Even as we decide to celebrate the season, let us not for the briefest of moments lose sight of the fact that there are millions of men, women and children scattered across the diaspora who are the victims of poverty and want, as a result of an unjust and inhumane world order which places profits ahead of human dignity and survival.

Here’s wishing everyone strength and courage this holiday season to abandon mindless consumption and engage in much needed giving.  

Let the year ahead be the beginning of your intention to bring about effective modification.

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  • Linda  On 12/12/2018 at 6:05 am

    Excellent article Ms. Sam. I couldn’t agree more!!!!

  • Rosaliene Bacchus  On 12/12/2018 at 1:11 pm

    Hear, hear!

  • Ben Khan  On 12/12/2018 at 2:40 pm

    Great article Ms.Sam. I wish many people read it and understand what they read. Am sure too many will just ignore your wise words.
    I wish you a happy holiday, and look forward to more of your writings .

  • bernard n. singh  On 12/17/2018 at 5:27 pm

    Y S you going to get people fired if they take your advice.

  • Ron Saywack  On 12/18/2018 at 3:51 pm

    Y. Sam wrote: “Jesus did exist, yet there is an absence of documentation that strengthens his birth occurring on December 25.” — and for good reasons.


    In fact, many Jesuses existed in the Mid-East in the 1st century. But questions remain as to whether the one in question ever existed at all. The claim that Christ was divine and rose from the dead and mingled amongst the living three days later, the bedrock of Christianity, is a lie, a monumental fabrication.

    There were several noted historians, writers, scholars, and politicians in and around the Mediterranian at the time that such an alleged event would have been noteworthy and extensively written about. But how many of them took note and wrote about this momentous event? Not a single one.

    Amongst them was Flavius Josephus, a highly respected Jewish general and academic. All he wrote was a mere paragraph about a wise man, but not more.

    In his ‘Flavius Josephus’s Antiquities’ (93 or 94 CE) is the following notorious, interpolated passage regarding Christ called the “Testimonium Flavianum”:

    “Now, there was about this time, Jesus, a wise man, if it be lawful to call him a man, for he was a doer of wonderful works,–a teacher of such men as receive the truth with pleasure. He drew over to him both many of the Jews, and many of the Gentiles. He was [the] Christ; and when Pilate, at the suggestion of the principal men amongst us, had condemned him to the cross, those that loved him at the first did not forsake him, for he appeared to them alive again the third day, as the divine prophets had foretold these and ten thousand other wonderful things concerning him; and the tribe of Christians, so named from him, are not extinct at this day.”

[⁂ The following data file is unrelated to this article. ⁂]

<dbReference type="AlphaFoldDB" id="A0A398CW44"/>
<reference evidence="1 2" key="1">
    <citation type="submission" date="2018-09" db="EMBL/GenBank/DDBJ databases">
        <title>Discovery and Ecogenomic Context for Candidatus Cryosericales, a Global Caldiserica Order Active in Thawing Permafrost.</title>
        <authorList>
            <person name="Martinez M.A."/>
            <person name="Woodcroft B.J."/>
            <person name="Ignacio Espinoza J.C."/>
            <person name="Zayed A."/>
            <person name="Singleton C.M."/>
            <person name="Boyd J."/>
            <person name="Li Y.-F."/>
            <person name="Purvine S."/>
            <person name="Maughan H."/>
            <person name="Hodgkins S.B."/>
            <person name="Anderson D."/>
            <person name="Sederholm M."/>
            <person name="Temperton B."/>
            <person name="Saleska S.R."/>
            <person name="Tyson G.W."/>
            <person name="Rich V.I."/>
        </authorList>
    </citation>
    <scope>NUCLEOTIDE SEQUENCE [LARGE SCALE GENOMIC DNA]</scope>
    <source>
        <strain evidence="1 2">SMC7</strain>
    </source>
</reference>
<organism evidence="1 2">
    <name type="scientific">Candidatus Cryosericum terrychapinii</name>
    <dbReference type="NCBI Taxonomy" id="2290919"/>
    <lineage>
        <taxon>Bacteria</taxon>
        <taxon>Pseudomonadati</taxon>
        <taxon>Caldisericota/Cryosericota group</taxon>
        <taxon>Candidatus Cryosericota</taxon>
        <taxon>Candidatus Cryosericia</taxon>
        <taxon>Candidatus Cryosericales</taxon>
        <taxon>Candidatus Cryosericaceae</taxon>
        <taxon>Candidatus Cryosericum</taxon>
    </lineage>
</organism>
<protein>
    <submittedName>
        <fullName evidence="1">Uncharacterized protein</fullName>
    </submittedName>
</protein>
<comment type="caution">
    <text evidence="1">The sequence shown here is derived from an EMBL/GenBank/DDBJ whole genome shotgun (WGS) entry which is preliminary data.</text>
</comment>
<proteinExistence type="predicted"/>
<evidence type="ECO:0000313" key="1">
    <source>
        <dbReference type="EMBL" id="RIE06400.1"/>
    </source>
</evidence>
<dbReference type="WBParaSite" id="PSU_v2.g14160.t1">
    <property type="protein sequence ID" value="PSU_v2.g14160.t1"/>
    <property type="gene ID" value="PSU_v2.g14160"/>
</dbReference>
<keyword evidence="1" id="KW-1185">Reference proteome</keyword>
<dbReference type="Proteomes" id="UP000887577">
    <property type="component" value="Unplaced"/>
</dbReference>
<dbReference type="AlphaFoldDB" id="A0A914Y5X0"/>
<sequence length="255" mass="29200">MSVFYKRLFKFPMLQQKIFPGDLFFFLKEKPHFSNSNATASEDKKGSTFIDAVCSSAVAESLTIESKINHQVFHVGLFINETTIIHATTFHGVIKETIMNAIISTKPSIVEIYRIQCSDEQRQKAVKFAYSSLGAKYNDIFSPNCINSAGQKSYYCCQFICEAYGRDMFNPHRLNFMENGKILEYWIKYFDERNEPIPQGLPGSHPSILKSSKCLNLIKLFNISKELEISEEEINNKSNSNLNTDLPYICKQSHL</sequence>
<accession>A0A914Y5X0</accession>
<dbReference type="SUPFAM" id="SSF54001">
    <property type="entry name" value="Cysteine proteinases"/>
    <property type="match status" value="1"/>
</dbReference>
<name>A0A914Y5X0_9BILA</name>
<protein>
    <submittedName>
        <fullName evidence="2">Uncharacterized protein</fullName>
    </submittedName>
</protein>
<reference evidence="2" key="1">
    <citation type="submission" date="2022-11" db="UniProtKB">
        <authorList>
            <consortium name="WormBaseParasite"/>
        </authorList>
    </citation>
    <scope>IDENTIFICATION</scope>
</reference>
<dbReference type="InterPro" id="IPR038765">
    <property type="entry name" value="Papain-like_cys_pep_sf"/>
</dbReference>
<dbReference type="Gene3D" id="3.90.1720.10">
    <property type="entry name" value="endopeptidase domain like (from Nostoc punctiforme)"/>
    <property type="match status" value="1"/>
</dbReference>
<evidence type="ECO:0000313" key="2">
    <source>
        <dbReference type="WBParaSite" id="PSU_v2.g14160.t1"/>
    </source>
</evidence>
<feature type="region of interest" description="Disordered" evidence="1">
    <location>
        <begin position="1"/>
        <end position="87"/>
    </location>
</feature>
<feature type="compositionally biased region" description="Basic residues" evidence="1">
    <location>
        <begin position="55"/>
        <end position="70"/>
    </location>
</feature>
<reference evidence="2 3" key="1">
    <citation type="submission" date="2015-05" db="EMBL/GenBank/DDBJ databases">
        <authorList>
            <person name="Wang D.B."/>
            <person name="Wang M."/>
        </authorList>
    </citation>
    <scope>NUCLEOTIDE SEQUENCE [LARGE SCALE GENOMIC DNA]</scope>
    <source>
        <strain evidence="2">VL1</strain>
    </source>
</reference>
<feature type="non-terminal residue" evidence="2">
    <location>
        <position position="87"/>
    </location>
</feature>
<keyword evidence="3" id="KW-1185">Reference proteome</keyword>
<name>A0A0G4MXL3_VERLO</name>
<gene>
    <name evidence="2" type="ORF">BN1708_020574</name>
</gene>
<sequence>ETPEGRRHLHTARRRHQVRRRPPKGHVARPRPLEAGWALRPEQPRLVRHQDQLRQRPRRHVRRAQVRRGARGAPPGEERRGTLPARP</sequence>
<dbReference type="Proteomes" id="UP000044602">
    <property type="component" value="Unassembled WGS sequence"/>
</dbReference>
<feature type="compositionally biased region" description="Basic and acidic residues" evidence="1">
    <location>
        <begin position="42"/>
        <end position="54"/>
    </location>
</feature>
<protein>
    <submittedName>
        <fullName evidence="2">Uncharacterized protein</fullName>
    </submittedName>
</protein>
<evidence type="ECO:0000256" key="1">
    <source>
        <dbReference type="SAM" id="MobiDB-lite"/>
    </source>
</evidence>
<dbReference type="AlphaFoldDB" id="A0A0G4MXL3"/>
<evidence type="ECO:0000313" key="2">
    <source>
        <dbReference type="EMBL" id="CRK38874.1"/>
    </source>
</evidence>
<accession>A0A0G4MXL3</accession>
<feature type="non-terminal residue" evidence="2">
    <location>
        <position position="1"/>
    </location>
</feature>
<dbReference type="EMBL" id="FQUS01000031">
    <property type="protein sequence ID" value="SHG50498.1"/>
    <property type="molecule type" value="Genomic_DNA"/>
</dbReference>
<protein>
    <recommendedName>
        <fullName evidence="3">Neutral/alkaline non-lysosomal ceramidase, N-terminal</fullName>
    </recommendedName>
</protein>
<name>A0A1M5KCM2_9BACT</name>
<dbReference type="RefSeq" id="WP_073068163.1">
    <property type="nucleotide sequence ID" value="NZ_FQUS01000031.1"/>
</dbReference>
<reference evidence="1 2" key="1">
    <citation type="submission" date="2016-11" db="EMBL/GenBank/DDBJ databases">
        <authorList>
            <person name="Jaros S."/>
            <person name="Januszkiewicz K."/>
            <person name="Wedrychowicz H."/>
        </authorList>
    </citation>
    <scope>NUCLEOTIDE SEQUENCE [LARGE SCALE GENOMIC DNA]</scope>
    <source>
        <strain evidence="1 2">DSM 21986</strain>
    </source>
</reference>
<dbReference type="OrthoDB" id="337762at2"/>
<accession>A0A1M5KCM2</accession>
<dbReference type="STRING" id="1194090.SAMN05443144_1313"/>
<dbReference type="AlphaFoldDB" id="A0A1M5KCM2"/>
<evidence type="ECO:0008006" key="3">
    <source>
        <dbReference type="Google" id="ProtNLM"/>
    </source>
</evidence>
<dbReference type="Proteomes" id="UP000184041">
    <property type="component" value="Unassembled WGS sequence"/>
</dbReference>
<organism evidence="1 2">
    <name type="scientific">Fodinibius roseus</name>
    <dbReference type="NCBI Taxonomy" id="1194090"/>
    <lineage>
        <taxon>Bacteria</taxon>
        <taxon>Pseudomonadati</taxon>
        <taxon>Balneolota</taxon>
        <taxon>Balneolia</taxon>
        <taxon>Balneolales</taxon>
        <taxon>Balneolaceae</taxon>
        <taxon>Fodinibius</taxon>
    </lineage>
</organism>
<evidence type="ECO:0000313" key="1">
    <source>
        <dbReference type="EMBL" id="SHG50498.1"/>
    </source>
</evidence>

The above passage is a forgery orchestrated by Roman Catholic historian and notorious liar Eusebius in or around 315 CE. This fabrication has been thoroughly and scientifically debunked over the centuries, even by Christian scholars, but continues to be propagated as truth.

    It is the kind of world (unabashedly, embracing fiction as fact) I’m ashamed to be part of.

    Ron Saywack.

  • Albert  On 12/18/2018 at 6:31 pm

    I always find myself coming back to this point: if someone is uninformed but happy and have peace of mind, believing something that is a myth, what right do we have in attempting to take away his happiness. What is the whole purpose of life if not to enjoy it and be happy. The joyful man has found the answer unlike most of us.
    We are already programme with christmas. Take it away and we have boredom, GNP goes down, unemployment goes up and so do many unhappy faces.

    • Emanuel  On 12/20/2018 at 6:20 pm

      Haha, funny Albert. Reminds me of why grownups should keep the real Santa story from kids until they are grown up.

  • Helene Wilkie  On 11/18/2019 at 7:02 pm

    Very insightful analysis of what Christmas has come to mean for people nowadays. As a child I used to wonder how it was possible for one individual to deliver presents to so many homes simultaneously at Midnight, the magic hour! As to the month of the Birth of Jesus, Judea does not have snow in December, however, it has historically been the custom to post the date of birth of famous individuals on 25th December as this day marks the start of a new cycle of the Sun (astronomy) the SON is born.